The doctrine of election is a legal principle that prohibits beneficiaries from challenging the terms of a will if they have already chosen to receive benefits under the same provisions. Determining when this doctrine is triggered can be difficult, so if you need help determining whether this theory could bar your own attempts to contest a will, it is important to consult with an experienced contested estates lawyer who can advise you.
Triggering the Doctrine of Election
The State Supreme Court has confirmed the doctrine of election has two main purposes, including:
● To honor the intent of testators; and
● To protect the rights of any other heirs who could benefit from the implementation of the will.
However, these purposes can only be fulfilled if the doctrine of election is properly triggered, which occurs when:
● A person is entitled to two different benefits;
● The testator didn’t intend the beneficiary receive both benefits; and
● Allowing the beneficiary in question to collect both benefits would be inequitable to other beneficiaries who also have claims on the same fund, property, or asset.
Essentially, this doctrine is triggered when a beneficiary attempts to accept benefits conferred by a will, while simultaneously asserting a claim that is contrary to its terms or validity. When a court determines this doctrine applies, the beneficiary in question will be barred from contesting the will.
Exceptions to the Application of the Doctrine of Election
Over the years, Illinois courts have carved out a few exceptions to the doctrine of election. For example, this doctrine is only applicable when the beneficiary’s acceptance of a bequest under the terms of a will was made with full knowledge of the important circumstances and facts of the situation, including information about:
● The contents of the will; and
● The circumstances surrounding its execution.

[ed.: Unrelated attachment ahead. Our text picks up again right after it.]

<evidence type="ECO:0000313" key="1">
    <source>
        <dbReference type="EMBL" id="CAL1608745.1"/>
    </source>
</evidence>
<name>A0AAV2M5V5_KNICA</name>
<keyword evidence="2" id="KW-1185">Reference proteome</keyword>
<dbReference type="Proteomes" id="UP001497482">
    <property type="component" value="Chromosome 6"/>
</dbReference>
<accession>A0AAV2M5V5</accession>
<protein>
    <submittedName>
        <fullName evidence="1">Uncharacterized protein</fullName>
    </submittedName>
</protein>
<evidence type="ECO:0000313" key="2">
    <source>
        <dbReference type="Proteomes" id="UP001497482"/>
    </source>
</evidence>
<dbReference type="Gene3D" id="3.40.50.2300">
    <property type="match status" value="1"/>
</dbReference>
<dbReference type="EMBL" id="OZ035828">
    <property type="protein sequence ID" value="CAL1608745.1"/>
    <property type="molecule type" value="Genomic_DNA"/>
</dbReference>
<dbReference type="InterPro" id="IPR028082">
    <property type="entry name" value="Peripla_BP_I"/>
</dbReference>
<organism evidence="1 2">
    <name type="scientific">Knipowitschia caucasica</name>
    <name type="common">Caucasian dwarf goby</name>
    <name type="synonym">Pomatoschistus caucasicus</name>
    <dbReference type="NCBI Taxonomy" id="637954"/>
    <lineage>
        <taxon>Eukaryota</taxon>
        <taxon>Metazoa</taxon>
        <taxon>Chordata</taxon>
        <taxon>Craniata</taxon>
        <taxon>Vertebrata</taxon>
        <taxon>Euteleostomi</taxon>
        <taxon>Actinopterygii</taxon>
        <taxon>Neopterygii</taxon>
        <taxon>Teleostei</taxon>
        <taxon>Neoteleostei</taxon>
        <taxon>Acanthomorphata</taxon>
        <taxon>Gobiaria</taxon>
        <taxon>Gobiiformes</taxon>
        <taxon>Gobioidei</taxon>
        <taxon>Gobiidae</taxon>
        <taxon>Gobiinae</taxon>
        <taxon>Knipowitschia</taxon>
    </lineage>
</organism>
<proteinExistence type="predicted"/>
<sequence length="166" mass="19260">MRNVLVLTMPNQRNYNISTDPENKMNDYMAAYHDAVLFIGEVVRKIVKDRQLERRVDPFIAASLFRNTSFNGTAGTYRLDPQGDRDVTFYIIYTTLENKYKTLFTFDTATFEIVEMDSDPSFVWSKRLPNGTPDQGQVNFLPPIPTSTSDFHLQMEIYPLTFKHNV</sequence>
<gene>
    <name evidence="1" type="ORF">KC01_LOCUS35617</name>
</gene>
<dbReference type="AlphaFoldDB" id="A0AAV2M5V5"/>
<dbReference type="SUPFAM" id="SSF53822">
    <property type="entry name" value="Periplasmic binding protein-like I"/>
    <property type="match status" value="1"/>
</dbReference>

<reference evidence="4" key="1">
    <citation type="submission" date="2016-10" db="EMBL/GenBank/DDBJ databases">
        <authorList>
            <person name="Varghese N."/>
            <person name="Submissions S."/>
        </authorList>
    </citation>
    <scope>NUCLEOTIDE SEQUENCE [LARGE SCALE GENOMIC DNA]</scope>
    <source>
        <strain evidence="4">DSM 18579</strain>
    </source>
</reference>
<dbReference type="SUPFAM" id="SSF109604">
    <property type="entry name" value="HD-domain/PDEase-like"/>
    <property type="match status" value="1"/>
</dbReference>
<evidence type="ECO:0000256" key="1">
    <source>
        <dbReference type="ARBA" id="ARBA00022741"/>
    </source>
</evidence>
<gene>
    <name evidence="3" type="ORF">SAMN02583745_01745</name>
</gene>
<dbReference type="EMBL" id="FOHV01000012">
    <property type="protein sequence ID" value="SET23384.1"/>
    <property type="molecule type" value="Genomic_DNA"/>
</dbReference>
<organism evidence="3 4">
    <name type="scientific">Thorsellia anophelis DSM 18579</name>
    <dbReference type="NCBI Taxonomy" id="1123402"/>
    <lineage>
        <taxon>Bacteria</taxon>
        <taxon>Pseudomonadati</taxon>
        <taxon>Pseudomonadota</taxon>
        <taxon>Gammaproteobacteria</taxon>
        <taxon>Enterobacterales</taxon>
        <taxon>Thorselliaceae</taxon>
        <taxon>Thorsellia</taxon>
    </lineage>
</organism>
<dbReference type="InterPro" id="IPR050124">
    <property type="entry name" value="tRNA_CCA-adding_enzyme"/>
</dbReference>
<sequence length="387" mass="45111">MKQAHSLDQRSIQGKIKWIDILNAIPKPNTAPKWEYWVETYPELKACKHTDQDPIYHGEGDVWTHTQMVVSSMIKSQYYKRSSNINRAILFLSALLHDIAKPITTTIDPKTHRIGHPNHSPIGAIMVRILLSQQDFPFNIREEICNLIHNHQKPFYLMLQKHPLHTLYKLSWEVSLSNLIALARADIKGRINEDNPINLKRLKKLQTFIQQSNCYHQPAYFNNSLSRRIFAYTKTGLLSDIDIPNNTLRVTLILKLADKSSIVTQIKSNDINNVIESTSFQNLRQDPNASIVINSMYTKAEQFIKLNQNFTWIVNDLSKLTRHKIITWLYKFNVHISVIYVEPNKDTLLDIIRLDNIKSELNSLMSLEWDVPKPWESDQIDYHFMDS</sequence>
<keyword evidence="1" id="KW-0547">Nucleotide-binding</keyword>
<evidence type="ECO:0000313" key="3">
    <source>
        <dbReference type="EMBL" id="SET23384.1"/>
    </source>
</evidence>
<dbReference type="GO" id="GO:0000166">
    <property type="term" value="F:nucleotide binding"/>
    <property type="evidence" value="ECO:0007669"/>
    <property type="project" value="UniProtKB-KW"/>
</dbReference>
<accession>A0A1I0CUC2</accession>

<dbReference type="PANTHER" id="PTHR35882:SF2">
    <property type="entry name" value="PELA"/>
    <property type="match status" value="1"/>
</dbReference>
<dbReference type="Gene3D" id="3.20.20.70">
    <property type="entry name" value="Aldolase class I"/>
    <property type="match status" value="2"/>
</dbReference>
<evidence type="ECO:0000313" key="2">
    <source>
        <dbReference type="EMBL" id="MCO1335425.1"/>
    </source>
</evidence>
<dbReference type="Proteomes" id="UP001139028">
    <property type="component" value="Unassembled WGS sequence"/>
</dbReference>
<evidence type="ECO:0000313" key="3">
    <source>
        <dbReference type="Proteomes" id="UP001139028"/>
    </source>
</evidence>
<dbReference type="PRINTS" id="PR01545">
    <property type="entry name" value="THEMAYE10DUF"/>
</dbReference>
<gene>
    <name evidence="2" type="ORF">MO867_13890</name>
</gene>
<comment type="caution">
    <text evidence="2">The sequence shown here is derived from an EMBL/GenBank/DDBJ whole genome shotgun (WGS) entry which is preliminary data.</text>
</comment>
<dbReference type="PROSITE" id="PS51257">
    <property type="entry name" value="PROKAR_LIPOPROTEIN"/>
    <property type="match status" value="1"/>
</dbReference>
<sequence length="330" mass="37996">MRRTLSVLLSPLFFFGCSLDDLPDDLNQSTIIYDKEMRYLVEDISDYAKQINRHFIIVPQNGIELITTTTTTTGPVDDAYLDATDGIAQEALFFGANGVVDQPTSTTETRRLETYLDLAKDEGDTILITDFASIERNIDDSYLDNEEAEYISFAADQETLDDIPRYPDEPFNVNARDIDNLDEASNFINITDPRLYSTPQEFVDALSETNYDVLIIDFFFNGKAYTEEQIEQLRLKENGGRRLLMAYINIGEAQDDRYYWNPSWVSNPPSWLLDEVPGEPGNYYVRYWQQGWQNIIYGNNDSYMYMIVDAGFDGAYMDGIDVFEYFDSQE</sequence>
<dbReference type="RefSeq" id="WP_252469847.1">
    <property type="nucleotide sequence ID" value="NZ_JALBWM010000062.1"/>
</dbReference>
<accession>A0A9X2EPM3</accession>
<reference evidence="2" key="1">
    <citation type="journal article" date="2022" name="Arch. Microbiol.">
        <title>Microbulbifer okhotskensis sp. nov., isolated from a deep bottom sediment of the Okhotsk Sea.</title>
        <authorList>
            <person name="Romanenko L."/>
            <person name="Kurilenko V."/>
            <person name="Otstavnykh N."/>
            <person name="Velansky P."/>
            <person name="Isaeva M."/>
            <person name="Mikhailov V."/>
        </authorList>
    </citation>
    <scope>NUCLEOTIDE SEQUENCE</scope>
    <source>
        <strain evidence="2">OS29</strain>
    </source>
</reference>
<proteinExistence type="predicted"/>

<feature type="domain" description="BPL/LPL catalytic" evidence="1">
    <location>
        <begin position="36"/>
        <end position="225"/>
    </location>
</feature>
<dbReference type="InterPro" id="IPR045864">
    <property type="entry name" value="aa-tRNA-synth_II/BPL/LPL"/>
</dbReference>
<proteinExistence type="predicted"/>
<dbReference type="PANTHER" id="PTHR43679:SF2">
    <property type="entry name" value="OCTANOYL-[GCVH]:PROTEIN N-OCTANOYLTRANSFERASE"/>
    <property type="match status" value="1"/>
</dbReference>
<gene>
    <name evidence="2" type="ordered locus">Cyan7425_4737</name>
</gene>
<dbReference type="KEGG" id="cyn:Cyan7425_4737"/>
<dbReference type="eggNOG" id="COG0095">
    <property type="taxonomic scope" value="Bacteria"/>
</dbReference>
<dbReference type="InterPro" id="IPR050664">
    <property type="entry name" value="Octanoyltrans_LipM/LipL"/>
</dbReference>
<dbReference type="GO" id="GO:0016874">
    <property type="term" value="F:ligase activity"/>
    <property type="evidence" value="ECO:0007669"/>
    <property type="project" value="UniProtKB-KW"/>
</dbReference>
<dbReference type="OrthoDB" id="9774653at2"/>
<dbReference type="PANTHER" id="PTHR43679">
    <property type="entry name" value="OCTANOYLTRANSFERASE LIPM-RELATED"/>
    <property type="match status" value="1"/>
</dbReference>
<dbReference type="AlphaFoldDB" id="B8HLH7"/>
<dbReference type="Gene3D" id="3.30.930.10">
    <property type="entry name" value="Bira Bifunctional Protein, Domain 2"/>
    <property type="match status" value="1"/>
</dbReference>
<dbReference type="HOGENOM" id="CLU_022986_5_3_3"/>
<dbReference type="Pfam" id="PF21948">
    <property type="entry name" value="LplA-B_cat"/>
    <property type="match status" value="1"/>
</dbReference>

It’s also important to note that just because a beneficiary accepts a benefit under a will does not mean that he/she will be barred from questioning any of the document’s terms that are contrary to public policy or the law. Finally, some state courts are willing to accept a third exception to this doctrine, under which it will not apply if:
● A beneficiary temporarily accepted a bequest under the terms of a will;
● The temporary acceptance doesn’t prejudice the rights of other beneficiaries; and
● The beneficiary offers to return the property before filing the will contest.
Unless one of these three exceptions exist, most lower courts tend to use a strict approach when it comes to this doctrine, namely that if a person accepts property that is provided in a will, he/she cannot contest any portion of that document. Instead, beneficiaries must either accept or reject the will in its entirety and cannot just pick and choose which of the terms they find most beneficial.
Dedicated Glenview Contested Estates Attorneys
For help determining whether the doctrine of election will impede your own ability to contest a will, please call the experienced Glenview contested estates lawyers at Orlowsky & Wilson, Ltd. Attorneys at Law. We can be reached at 847-325-5559, or via online message.